Technical Article

What Is RF Integrated Circuit Design?

December 06, 2020 by Jean-Jacques DeLisle

Learn the high-level steps behind RFIC design.

So far, we've discussed the design of analog and digital ICs. In this overview, we'll take a look at the broad strokes of radio frequency (RF) integrated circuit design.

 

RFIC Design Considerations

RF IC design, much like niche areas of analog IC design, is often a custom process that is aided by one, or often, many EDA tools. Part of the precise nature of RF IC design is that parasitics and packaging characteristics have first-order impact on the performance of RF circuits. Therefore, RF IC design is often an iterative process that involves the extensive use of EM simulation, parasitic modeling, and package modeling throughout the IC design process. 

 

The LMH3401, a fully differential amplifier optimized for RF applications. Image used courtesy of Texas Instruments

 

System Budget Parameters

RF IC designs are also given performance requirements and constraints in terms of a “system budget” for key parameters, such as noise figure, power, phase noise, harmonics, linearity, etc. This budgeting is determined by the system-level design team, which passes on budget constraints and performance requirements to the RF designers responsible for each block in the system diagram. These blocks are further broken down into topologies and circuits that undergo an iterative process of design, simulation, and optimization and layout simulation using EM simulation tools that can handle ICs. 

 

IC Design Constraints

As some on-chip passives such as inductors and capacitors are heavily constrained by the foundry, RF IC designers often have limited control of the sizing and values of these components. This leads to greater uncertainty in design, and possibly the need to design and test new components in a back-and-forth process with the foundry to yield components that best meet the needs of the RF circuits.

In some cases, additional modeling of bond-wires and other packaging dynamics unrelated to the foundry may be needed by RF designers to accurately predict parasitics and final device performance in end-assembly. Many RFICs are delivered as bare die and are wire-bonded directly into an assembly or pallet instead of typical IC packaging and PCB placement.

 

EM Simulation

Once an RF IC is in the physical layout phase, there will often be several iterations of EM simulation, circuit simulation, and parasitic extraction that involves at least the IC package, but may also take into account the PCB and external circuits of a device. The reason for this is that RF circuits, much like highly sensitive analog circuits, can experience dramatic performance changes due to nearby external circuits, electric/magnetic fields, temperature, electromagnetic signals, and other environmental factors.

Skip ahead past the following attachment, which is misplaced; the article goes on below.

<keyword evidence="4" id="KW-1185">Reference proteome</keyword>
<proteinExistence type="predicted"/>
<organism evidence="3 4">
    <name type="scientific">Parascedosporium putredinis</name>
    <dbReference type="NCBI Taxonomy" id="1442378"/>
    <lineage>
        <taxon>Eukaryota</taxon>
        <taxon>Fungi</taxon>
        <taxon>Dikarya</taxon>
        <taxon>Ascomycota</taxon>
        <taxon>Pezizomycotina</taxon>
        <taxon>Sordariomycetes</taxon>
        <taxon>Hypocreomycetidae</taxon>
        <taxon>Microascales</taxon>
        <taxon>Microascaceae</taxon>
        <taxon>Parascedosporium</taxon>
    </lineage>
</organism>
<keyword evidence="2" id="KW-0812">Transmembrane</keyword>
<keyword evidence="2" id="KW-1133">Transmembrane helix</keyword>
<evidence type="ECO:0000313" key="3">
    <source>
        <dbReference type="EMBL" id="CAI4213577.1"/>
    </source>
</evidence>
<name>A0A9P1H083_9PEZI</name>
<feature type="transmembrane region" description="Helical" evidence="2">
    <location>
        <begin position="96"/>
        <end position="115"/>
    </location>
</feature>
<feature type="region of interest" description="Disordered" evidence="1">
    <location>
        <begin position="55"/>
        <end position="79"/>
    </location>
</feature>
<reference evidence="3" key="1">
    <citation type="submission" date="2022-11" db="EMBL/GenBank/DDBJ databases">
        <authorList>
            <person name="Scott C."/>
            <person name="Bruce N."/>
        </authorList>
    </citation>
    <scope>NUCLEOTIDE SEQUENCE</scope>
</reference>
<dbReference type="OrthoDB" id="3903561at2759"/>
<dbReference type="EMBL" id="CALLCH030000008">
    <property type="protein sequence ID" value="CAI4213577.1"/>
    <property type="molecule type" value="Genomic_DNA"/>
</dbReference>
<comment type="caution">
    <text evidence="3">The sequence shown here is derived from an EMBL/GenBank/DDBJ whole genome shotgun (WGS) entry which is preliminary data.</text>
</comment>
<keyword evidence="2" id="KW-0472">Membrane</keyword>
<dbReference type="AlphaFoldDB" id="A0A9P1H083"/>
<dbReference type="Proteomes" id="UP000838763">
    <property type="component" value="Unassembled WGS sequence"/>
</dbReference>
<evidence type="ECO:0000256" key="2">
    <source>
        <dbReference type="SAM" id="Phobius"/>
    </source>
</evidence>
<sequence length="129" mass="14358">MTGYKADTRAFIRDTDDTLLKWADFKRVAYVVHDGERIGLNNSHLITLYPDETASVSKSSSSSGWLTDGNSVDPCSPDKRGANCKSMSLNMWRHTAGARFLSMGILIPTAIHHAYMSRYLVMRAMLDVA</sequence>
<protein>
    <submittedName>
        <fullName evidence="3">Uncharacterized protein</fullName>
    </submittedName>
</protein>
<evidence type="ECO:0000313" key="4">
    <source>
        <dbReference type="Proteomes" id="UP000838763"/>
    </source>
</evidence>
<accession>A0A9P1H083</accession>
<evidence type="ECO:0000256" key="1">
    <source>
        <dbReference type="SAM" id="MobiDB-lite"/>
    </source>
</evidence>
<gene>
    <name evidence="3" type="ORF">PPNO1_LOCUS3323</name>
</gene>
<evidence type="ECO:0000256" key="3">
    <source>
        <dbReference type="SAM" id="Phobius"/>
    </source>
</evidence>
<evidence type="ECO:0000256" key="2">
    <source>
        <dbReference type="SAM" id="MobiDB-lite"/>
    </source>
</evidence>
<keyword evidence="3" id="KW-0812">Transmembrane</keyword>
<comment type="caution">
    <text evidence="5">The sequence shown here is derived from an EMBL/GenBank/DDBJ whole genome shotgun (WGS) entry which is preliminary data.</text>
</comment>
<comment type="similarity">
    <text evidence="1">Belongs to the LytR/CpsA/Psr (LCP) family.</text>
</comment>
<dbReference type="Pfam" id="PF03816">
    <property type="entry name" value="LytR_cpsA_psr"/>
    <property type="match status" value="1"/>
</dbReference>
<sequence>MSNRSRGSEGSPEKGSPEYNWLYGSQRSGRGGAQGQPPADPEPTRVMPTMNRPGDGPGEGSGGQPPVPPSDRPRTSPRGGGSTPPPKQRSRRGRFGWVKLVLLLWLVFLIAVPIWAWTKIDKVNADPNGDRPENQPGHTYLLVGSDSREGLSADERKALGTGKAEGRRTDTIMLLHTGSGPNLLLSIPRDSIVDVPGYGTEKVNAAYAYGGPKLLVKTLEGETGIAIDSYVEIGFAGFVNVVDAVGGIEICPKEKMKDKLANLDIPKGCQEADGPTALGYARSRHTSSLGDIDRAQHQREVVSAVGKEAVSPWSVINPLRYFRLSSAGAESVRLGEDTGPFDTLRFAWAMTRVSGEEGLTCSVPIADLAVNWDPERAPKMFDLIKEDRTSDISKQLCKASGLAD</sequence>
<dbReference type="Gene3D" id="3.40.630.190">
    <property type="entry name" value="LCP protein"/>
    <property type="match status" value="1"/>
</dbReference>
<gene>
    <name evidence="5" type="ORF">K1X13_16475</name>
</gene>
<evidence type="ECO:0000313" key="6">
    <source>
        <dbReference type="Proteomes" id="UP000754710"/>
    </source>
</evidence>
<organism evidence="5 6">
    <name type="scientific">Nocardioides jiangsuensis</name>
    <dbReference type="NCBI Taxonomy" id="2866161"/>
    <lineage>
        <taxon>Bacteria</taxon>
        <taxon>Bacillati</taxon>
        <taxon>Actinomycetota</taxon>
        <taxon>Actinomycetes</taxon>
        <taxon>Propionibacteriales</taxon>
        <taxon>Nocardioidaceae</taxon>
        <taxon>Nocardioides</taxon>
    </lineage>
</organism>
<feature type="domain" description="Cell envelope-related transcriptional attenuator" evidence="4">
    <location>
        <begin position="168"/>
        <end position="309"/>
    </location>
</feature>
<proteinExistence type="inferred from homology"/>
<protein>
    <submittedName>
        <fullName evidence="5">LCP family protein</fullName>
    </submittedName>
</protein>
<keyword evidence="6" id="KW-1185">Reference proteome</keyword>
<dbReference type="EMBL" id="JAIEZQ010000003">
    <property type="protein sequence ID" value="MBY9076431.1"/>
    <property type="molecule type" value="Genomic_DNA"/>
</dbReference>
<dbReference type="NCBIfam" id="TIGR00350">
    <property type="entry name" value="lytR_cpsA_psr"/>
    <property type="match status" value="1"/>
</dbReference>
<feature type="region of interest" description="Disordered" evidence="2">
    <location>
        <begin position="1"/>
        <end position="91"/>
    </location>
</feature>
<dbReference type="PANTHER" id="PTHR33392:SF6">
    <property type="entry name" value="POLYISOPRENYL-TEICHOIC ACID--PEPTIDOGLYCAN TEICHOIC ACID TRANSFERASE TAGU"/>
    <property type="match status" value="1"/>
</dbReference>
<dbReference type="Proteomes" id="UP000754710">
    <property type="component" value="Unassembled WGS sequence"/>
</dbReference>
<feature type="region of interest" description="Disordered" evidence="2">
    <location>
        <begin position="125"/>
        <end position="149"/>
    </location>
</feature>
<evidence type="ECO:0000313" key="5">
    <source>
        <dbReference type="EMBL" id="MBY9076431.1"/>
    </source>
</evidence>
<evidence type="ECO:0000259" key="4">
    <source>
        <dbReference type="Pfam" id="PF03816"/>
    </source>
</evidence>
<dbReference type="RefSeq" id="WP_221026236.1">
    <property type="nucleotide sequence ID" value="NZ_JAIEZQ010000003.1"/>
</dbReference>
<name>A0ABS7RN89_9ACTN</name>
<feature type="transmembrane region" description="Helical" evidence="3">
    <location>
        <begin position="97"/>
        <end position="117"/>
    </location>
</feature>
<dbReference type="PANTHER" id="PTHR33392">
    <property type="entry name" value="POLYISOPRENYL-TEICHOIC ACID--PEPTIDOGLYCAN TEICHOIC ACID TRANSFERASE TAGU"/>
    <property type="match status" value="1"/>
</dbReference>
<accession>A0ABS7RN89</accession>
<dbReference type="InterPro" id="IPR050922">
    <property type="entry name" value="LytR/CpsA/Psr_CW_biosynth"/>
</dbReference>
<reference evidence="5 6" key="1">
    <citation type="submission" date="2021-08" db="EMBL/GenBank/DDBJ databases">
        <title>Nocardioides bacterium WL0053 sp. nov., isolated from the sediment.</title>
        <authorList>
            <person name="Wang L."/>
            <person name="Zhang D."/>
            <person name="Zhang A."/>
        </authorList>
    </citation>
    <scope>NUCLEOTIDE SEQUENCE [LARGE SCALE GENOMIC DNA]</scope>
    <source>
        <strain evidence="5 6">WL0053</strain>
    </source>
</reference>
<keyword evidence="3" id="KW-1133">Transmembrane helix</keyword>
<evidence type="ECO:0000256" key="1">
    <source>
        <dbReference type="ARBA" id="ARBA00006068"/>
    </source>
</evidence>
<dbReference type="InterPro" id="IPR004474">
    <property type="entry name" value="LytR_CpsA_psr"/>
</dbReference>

Even after tape-out, testing, model enhancement, and additional optimization is often needed before a final design is submitted and RFIC production begins.

 

Multi-layout conditioning for EM modeling as a function of RF design EDA tools. Image used courtesy of Cadence
 

RF Abstraction Levels

Below are the general abstraction levels for RF ICs:

  1. Functional
  2. Behavioral
  3. Macro
  4. Circuit
  5. Transistor
  6. Physical layout

 

RFIC Design Flow

The following describes the workflow that an engineer may follow to design an RF integrated circuit:

  • Design specification
    • Specifications
    • Constraints
    • Topologies
    • Test bench development
  • System design
    • High-level system design and budgeting
    • Behavioral modeling
  • Circuit Synthesis
    • HDL Mixed-level SIM
    • Mixed-level partitioning
  • Circuit Design
    • Use of foundry design kit
    • Spiral inductor synthesis/modeling
    • Detailed circuit design
  • Circuit Simulation
    • Time domain
    • Frequency domain
  • Physical Design
    • Layout
    • Electromagnetic simulation and extraction
    • Parasitic extraction
      • Extraction of on-chip passives
      • Extraction of package parasitics
    • Design rules check (DRC)
    • Layout versus schematic (LVS)
  • Verification in systems test bench
  • Sign-off Net extraction/Tape-out

In the final part of this series, we'll look at mixed-signal IC design.